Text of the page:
New answers tagged

2

What you are seeing here is the result of the inefficiencies in the orbital transfer strategy employed, in the transition region between direct transfers and bi-elliptic transfers. When transferring between two circular orbits with some inclination, eventually the "degenerate" bi-elliptic transfer (with infinite apoapsis) will become optimal, ...


10

(mostly recycled from What are the benefits of supersynchronous transfer orbits?) Excuse the wall of plots but I really do think they describe it better than my words ever could :) The total $\Delta V$ costs for the standard (Hohmann like) method (inclined 250 km parking orbit to geostationary orbit) are: While the total $\Delta V$ costs for the ...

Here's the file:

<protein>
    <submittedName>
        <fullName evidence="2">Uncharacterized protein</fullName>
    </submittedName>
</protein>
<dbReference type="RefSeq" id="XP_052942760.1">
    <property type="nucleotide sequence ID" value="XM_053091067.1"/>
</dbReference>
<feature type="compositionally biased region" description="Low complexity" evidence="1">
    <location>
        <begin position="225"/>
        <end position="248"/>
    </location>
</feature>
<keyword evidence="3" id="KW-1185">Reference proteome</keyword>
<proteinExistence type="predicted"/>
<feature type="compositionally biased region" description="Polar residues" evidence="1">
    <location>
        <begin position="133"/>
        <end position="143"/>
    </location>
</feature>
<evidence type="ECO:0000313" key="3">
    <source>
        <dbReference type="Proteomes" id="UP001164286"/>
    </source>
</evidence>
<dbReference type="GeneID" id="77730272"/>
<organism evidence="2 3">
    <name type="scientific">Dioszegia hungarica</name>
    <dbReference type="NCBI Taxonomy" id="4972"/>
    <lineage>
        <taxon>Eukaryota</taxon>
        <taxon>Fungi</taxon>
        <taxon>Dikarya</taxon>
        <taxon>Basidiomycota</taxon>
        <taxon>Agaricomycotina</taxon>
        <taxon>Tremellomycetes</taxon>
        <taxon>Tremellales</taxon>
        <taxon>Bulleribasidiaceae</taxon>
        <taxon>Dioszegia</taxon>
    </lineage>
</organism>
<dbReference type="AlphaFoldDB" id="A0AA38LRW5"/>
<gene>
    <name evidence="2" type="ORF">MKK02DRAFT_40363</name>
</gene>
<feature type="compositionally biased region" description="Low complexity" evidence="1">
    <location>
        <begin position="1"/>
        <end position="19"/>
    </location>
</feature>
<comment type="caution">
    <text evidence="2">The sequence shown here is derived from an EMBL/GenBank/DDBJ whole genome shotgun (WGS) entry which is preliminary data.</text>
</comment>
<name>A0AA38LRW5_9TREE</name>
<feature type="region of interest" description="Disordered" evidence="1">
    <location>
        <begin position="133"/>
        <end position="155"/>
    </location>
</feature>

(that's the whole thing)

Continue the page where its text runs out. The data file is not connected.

20

This is a partially copied answer from this closely-related question: The other answerer focuses on the straight-up dV savings which occur when you're launching from a very inclined launched site. I'm going to focus on a second reason you might want to do a supersynchronous (new-to-me term) transfer, but first, let me detail how a traditional GTO is used ...


8

As the comments discuss, inclination is the missing variable in the equation. The standard geostationary launch that you are thinking of looks something like this: geostationary transfer orbit (GTO) injection burn: perigee @ parking orbit height (e.g. 250 km) apogee @ geosynchronous height (35786 km) inclination is ~launch site latitude (i.e., ~28.5° for ...


Top 50 recent answers are included